- remove any aliases for mysql.sock from /var/mysql/, /etc/ and /private/var/mysql/ (I’ve had good luck leaving the directories in place and just deleting the aliases – ymmv)
- If the Mac Mini Vault (MMV) script has been run before, here are a couple more things:
- remove the MYSQL_PASSWORD item from the desktop
- remove MySQL-install.plist from your /Downloads/ directory
install MySQL using the MMV script:
NOTE: the folks who maintain the script only support it for a clean install of MySQL on a freshly-loaded version of OSX. So this cookbook is OUTSIDE the bounds of what they support — please don’t complain to them if things break. Instead thank them for sharing this script publicly, and consider buying some of their services.
Click HERE to read an introduction to the script on MMV’s site
Click HERE to read the important documentation of the script
Last step: change the MySQL root password:
sudo mysqladmin -u root -p'MMV-generated-password' password 'mypasswd'
MySQL should now be running properly. I restarted the server to make sure MySQL started up on a reboot. I also started and stopped MySQL a few times from the command line to make sure that the “unable to update PID…” problems were solved:
sudo /usr/local/mysql/support-files/mysql.server stop sudo /usr/local/mysql/support-files/mysql.server start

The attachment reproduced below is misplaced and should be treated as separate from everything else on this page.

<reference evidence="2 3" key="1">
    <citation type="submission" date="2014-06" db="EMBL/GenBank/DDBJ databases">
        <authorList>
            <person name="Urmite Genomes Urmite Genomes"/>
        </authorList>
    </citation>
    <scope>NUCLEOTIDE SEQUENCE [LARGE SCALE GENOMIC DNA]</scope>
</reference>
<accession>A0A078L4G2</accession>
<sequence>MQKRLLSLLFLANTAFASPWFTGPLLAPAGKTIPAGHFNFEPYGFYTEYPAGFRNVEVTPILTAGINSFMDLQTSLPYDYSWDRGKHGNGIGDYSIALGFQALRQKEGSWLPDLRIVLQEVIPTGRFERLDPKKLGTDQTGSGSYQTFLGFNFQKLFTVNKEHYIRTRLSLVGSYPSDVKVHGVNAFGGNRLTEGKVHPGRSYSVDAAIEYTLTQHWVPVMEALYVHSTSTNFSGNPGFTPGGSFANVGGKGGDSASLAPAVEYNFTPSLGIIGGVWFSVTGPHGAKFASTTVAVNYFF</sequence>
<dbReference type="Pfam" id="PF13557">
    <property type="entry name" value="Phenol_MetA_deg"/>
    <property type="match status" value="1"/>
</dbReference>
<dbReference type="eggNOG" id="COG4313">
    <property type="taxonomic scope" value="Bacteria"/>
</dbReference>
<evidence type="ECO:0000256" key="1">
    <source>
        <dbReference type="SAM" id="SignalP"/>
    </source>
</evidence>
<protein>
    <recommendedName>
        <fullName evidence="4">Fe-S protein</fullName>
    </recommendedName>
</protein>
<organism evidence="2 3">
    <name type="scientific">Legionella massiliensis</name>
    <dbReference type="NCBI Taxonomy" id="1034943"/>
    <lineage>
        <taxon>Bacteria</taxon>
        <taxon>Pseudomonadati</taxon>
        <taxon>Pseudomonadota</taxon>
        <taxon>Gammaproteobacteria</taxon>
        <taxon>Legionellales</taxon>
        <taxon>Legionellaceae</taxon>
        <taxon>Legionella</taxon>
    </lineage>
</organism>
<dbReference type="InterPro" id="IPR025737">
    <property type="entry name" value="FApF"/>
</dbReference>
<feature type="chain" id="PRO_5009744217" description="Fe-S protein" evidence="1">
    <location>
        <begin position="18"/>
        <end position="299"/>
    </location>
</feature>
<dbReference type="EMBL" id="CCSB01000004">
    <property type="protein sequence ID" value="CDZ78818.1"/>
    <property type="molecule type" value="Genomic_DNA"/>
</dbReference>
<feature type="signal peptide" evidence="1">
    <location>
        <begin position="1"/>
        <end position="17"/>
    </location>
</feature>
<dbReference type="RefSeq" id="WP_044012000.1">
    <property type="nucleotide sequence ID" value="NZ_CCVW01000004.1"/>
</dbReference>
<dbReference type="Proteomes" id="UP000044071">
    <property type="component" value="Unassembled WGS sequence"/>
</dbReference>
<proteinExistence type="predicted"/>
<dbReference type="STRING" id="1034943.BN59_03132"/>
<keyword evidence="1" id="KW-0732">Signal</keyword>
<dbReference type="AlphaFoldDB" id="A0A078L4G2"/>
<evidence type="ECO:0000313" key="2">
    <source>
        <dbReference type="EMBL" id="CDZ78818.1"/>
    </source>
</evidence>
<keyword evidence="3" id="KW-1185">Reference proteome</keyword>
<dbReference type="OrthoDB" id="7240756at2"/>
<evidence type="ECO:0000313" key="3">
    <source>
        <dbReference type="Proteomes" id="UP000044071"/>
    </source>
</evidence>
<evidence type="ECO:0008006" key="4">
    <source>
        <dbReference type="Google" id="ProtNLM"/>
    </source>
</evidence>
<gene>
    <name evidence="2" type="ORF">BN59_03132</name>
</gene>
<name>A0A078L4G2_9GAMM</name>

I do NOT TRUST the MySQL preference-pane that is installed in OSX System Preferences and don’t use it – that may have been another source of dreaded “failure to update PID…” errors. Just sayin’
import the databases:
I chose to rebuild my databases from the nightly dumps. I tried various versions of “moving the data directory back and using the Update command” and had a rough time with all of them. Besides, rebuilding the databases for the first time in many years seemed like a good housekeeping item. I have about 35 databases — it took about an hour. Note: change all the ‘mydb’ ‘myuser’ ‘mypasswd’ to values that match your environment.
- Log into mysql as MySQL’s root user:
mysql -u root -p'mypasswd'
- Create the databases in mysql using this command:
create database mydb;
- Create a user for each database in mysql using this command (btw Sequel Pro 1.0.2 is crashing when it creates a user — a known bug, just do it from the command line). Note: I’m assuming that you’re only using MySQL for WordPress sites like I am, and only need one user per database — this process will get a lot more tedious if you have multiple users per database.
grant all privileges on mydb.* to myuser@localhost identified by 'mypasswd';
- Import the text-dump of each database into the newly-created empty one using Sequel Pro — File > Import
Two things have really helped with the brute-force attacks. Opening up MySQL a bit and changing a setting in PHP.
To give MySQL a little more oxygen, I followed the guidelines in a sample .cnf file that came with the Mac Mini Vault script. I slightly changed the settings, mostly to make them conform to MySQL standards (I’m not sure whether this matters).
- edit /usr/local/mysql/my.cnf and add these lines at the very bottom (these are just a starting point, feel free to fiddle with them a bit):
innodb_buffer_pool_size=2G skip-name-resolve max_connect_errors=100000 max_connections=500
- edit /private/etc/php.ini and turn off persistent links. Here’s the way my file looks right now:
; Allow or prevent persistent links. ; http://php.net/mysql.allow-persistent mysql.allow_persistent = Off
Image courtesy of Stuart Miles at FreeDigitalPhotos.net